A research project financed by the financed by the Bundesministerium für Bildung und Forschung (German Federal Ministry of Education and Research) under project number 031L0152A, “Alternativmethoden zum Tierversuch”, beginning March 2019.
RETERO – Reduction of animal testing to establish risk of injury on fish caused by turbine passage through the use of robotic surrogates, computational fluid mechanics and predictive modeling
Hydropower, the oldest form of renewable energy, is still being developed in Germany and across the globe, and provides for approximately 17% of the world electrical power production. For historical reasons, there exists innumerable sites hosting hydraulic installations which interrupt fish migration corridors.
In order to create new, fish- friendly technologies, and in order to monitor the regulatory compliance of new and existing hydropower facilities with respect to fish injury and mortality, animal testing using live fish, most captured in the wild, is currently unavoidable.
The objective of the project is to reduce the use of live fish experiments in the evaluation of injuries caused by passage through turbines and other descent corridors in installations. This is done by complementing (and in the longer term replacing) those experiments with partly-autonomous robotic systems and numerical simulations:
- Electronic fish surrogates will be outfitted with custom pressure and inertial sensors to evaluate and establish physical thresholds of hydropower-induced damage and mortality caused by the downstream passage through turbines and hydraulic structures.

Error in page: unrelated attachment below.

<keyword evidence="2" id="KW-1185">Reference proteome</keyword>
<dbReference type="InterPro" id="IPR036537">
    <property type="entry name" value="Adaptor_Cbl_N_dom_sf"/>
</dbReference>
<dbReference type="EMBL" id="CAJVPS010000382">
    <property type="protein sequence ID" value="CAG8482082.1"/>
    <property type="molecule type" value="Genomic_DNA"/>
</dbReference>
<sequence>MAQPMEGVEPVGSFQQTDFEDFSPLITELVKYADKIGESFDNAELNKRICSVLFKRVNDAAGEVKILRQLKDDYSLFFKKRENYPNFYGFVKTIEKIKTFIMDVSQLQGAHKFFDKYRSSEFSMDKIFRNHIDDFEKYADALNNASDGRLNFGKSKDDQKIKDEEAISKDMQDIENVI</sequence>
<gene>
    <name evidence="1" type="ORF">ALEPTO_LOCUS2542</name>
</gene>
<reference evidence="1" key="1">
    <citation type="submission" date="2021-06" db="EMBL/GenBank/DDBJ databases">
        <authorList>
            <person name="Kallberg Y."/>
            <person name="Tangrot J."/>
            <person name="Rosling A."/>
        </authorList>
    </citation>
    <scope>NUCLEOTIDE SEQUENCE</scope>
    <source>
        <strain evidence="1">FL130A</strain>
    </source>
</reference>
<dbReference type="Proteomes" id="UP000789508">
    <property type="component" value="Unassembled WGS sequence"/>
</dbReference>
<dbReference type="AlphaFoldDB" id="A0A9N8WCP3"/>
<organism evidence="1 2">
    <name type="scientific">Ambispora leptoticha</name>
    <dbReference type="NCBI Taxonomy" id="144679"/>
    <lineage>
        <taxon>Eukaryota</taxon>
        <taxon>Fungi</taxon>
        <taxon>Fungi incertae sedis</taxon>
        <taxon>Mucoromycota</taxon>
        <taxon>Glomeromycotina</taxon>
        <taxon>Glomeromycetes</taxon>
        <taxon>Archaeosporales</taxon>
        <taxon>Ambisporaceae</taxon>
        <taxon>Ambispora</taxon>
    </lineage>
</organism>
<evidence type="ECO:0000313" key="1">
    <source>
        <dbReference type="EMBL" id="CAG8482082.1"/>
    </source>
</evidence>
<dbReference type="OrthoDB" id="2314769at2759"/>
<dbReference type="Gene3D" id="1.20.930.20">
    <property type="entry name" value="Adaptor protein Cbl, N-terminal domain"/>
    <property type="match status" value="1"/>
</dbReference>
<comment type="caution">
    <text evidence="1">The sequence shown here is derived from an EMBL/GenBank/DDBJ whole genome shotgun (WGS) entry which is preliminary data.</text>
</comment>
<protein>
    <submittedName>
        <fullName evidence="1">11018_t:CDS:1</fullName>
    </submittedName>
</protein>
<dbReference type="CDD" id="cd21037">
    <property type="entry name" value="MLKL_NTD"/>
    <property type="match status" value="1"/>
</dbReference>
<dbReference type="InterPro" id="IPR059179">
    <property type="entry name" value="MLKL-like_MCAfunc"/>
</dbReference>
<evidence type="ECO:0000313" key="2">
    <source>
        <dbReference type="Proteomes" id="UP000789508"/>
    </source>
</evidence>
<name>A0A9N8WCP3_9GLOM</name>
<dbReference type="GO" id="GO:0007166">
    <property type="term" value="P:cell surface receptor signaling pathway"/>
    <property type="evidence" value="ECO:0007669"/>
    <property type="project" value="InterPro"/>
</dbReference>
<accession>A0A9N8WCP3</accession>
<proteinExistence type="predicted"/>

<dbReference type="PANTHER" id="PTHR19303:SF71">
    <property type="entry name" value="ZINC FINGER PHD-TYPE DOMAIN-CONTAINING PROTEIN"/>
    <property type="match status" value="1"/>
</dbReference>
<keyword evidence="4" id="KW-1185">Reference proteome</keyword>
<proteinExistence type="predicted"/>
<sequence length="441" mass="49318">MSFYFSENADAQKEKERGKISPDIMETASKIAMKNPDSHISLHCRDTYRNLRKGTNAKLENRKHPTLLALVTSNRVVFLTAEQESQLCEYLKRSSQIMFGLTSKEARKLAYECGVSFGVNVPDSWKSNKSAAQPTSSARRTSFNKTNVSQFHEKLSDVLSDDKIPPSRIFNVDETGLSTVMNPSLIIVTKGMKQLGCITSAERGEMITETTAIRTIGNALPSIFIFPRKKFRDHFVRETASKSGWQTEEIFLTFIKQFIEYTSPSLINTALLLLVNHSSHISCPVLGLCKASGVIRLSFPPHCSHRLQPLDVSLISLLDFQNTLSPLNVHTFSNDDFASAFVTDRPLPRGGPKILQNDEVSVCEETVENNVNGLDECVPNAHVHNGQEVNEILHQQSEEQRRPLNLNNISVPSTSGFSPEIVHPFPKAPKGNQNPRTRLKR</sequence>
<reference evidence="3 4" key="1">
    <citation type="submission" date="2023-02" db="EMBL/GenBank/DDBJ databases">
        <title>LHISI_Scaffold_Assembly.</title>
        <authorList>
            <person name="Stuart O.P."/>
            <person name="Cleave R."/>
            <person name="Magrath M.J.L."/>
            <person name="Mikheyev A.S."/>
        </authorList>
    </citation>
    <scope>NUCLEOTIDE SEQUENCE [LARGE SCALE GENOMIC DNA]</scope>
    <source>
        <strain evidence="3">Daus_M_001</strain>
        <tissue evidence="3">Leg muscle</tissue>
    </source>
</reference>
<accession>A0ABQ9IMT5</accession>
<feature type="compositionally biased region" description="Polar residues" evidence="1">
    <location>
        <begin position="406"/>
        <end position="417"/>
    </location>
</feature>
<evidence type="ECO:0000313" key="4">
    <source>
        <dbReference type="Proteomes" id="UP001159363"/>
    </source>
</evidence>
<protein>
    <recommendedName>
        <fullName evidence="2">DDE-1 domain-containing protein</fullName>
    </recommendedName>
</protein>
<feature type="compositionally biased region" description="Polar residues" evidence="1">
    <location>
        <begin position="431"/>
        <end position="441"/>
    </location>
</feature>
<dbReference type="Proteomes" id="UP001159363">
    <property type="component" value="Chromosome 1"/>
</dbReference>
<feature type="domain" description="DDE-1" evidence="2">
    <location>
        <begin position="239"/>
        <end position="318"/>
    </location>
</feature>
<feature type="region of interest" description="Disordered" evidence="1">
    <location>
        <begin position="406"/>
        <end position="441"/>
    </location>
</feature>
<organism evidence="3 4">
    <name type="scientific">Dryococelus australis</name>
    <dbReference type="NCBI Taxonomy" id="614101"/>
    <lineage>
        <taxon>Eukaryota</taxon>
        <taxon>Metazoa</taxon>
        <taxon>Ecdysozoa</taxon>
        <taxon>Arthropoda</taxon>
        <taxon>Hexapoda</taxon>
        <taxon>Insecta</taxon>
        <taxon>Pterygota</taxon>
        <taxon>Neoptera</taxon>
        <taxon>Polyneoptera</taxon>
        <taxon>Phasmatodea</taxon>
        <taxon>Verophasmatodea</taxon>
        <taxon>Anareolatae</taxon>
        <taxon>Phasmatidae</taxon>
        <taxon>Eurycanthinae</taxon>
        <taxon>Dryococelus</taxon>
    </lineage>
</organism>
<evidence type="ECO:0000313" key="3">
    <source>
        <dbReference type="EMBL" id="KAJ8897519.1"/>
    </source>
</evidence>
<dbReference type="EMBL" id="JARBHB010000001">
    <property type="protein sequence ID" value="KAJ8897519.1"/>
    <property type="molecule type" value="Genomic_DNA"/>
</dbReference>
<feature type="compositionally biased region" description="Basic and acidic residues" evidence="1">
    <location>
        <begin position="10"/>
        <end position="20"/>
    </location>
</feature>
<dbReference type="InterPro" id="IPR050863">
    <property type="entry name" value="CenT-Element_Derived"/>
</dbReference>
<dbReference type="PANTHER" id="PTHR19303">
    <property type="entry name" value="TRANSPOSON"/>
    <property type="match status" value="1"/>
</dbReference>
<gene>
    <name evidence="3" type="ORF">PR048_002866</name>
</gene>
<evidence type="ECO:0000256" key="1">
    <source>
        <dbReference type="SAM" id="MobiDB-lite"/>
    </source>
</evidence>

- Measurement data from the robotic fish will be combined with a numerical model which will provide finely-resolved information about the flow combined with a fish behavior model.
This work involves cross-disciplinary collaboration to combine the required skills in biology, ethohydraulics, hydraulic engineering, fluid mechanics, microelectronic engineering and information technology.
Within the framework of the RETERO project, a new type of surrogate method will be developed, tested and validated to remove the necessity to perform live fish experiments in studies of downstream passage. With its planned integration in the existing German guidelines from the DWA-Workgroup 8.2 “Monitoring of up- and downstream fish migration structures”, this newly- developed method could significantly reduce the number of fish used in live tests, down from the current number which stands at 460,000 per year. The long-term objective is to forego live fish testing entirely.